Short chain organic acids are readily biodegradable and relatively non-toxic, so why should wastewater operators be interested in simple organic acids?
Many wastewater unit operators find Nocardia or M. parvicella foams the most challenging problem facing their wastewater treatment plant. As filamentous organisms develop in an existing ecological niche and are hard to bring under control.
The foaming is caused by extracellular materials produced by the microbes. Unlike many extracellular polymers, the nocardia EPS has a hydrophobic component. When aerated, the hydrophobic polymers create a foam containing EPS, Nocardia organisms, water, and insoluble fatty acids/grease/oils. Nocardia forms are actually interesting bacteria with excellent metabolic capabilities with respect to grease degradation. Unfortunately their tendency to foams makes them unsuitable for aerated basins. As it is not normal surfactant or biological foam, anti-foams have limited effect on the Nocardia foam. Control is most often done using hypochlorite/water spray directly on the foam. Some operators have reported using flocculant & antifoam have helped reduce the scum problem.
Back in the 1990s, a few companies studied filament control using specialized surfactants & enzymes to disrupt the filament EPS and sheath. It was effective on several common filament types, but remained in limited use due to the low cost and widespread availability of hypochlorite as the primary control option.
Instead of trying to make a product that covers all filaments, I have begun studying the potential of an enzyme blend with appropriate dispersants to directly "attack" the Nocardia EPS. Using the enzyme blend with existing sprayers, the stable foam will be disrupted and normal secondary clarifier wasting will help bring the excessive Nocardia population under control.
I'd like to test the various enzyme blends on the widest range of Nocardia foams. So if any of your have an ongoing problem with Nocardia foam, I'd like a sample. Just contact me an we can make arrangements for the Aster Bio lab to study and run the samples. Any help you can give here is much appreciated and will possibly turn into a new cost effective way to quickly bring Nocardia foam under control.
I often get questions regarding aeration basin foam that tends to carryover into secondary clarifiers. Below is a quick guide for determining foam cause by appearance.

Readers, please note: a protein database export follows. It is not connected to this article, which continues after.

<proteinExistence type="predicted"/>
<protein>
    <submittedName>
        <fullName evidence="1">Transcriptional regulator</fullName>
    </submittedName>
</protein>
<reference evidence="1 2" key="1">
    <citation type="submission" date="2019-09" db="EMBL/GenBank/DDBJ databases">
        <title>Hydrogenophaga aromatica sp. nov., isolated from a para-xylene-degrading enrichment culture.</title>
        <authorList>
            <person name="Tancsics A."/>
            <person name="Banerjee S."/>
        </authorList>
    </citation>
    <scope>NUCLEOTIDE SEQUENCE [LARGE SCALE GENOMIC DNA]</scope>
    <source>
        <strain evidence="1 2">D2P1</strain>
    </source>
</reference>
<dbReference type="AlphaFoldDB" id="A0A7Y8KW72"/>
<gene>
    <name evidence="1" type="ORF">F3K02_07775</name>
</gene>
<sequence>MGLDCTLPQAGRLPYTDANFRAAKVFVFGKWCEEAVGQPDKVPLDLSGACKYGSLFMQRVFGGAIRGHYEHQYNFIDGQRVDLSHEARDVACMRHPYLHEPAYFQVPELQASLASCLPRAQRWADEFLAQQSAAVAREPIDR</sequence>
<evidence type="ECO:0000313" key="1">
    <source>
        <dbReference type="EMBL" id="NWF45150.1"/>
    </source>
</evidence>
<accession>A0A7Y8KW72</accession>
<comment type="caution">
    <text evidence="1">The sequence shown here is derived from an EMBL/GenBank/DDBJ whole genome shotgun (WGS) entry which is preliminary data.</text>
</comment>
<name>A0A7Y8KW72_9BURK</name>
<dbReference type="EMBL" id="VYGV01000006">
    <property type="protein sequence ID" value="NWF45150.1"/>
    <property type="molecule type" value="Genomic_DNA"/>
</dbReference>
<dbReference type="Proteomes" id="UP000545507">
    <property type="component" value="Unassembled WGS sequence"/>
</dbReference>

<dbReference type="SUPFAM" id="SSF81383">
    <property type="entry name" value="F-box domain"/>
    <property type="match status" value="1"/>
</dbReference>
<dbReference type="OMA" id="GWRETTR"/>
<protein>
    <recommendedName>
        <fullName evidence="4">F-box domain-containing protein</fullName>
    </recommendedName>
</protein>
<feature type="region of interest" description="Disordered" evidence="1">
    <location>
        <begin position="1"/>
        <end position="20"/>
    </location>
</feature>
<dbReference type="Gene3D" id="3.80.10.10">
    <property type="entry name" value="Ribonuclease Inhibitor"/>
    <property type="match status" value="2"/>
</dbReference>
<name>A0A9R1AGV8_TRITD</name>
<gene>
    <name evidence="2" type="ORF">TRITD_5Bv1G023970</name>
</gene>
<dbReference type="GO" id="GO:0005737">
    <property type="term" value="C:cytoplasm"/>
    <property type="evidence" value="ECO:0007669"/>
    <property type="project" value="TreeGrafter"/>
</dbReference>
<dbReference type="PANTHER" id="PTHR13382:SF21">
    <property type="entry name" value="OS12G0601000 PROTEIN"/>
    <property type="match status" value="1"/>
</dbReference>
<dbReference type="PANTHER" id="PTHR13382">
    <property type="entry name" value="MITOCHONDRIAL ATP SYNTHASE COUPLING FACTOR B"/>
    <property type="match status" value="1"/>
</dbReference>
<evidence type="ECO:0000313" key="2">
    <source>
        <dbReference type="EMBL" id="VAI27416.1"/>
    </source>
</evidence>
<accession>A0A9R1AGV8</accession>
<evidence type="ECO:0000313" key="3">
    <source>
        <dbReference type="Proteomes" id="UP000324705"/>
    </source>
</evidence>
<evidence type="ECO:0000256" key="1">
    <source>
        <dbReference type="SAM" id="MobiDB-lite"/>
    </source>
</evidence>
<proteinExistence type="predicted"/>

With many waterways experiencing problems with algae blooms - including toxin producing cyanobacteria -more wastewater treatment plants have received more stringent nutrient discharge permits. While nitrogen in the form of ammonia and nitrite have long been regulated, facilities are now being required in many areas to bring effluent phosphate below 1 mg/L.
Effluent phosphorus comes in two main forms, soluble and particulate. The particulate form is bound in the MLSS and can be removed by improving solids separation. Improving solids removal should be the first strategy in meeting effluent phosphorus permits. Often we also have to remove a soluble phosphorus from the effluent which is more difficult.
Biological Phosphorus Removal
In biological phosphorus removal, conditions promoting the growth of phosphorus-accumulating organisms (PAO) must be maintained. The PAOs are facultative anaerobic bacteria that store energy in the form of polyphosphate granules (inside cells). The stored energy powers uptake of volatile fatty acids (VFA) - usually acetic, propionic, & butyric under anaerobic conditions. The uptake of VFAs ends up releasing phosphate into the surrounding water. Once in an aerobic environment, the PAO organisms use the stored VFAs for energy and uptake the free phosphorus in the water and store it as polyphosphate inside the cells.
PAO organisms do not develop unless their ecological niche exists in the system. So a normal aerobic system will not have an abundance of PAO in the biomass - since conditions exploited by their unique metabolism are not present. What are the required conditions to favor PAO growth:
Using alum, ferric salts, or even lime for chemical precipitation is the oldest method for reducing soluble phosphorus in effluents. Today we usually use alum or ferric salts since they function better at the near neutral pH seen in wastewater treatment units. Coagulants can be added at any stage in the waste treatment unit to bind with phosphorus. However, the most common area is to use the coagulants in the secondary or tertiary clarifiers. This avoids removing the phosphorus needed for biological treatment in the biological unit. It also reduces coagulant dosage when compared to dosing at the primary clarifier where other competing materials bind with the coagulants.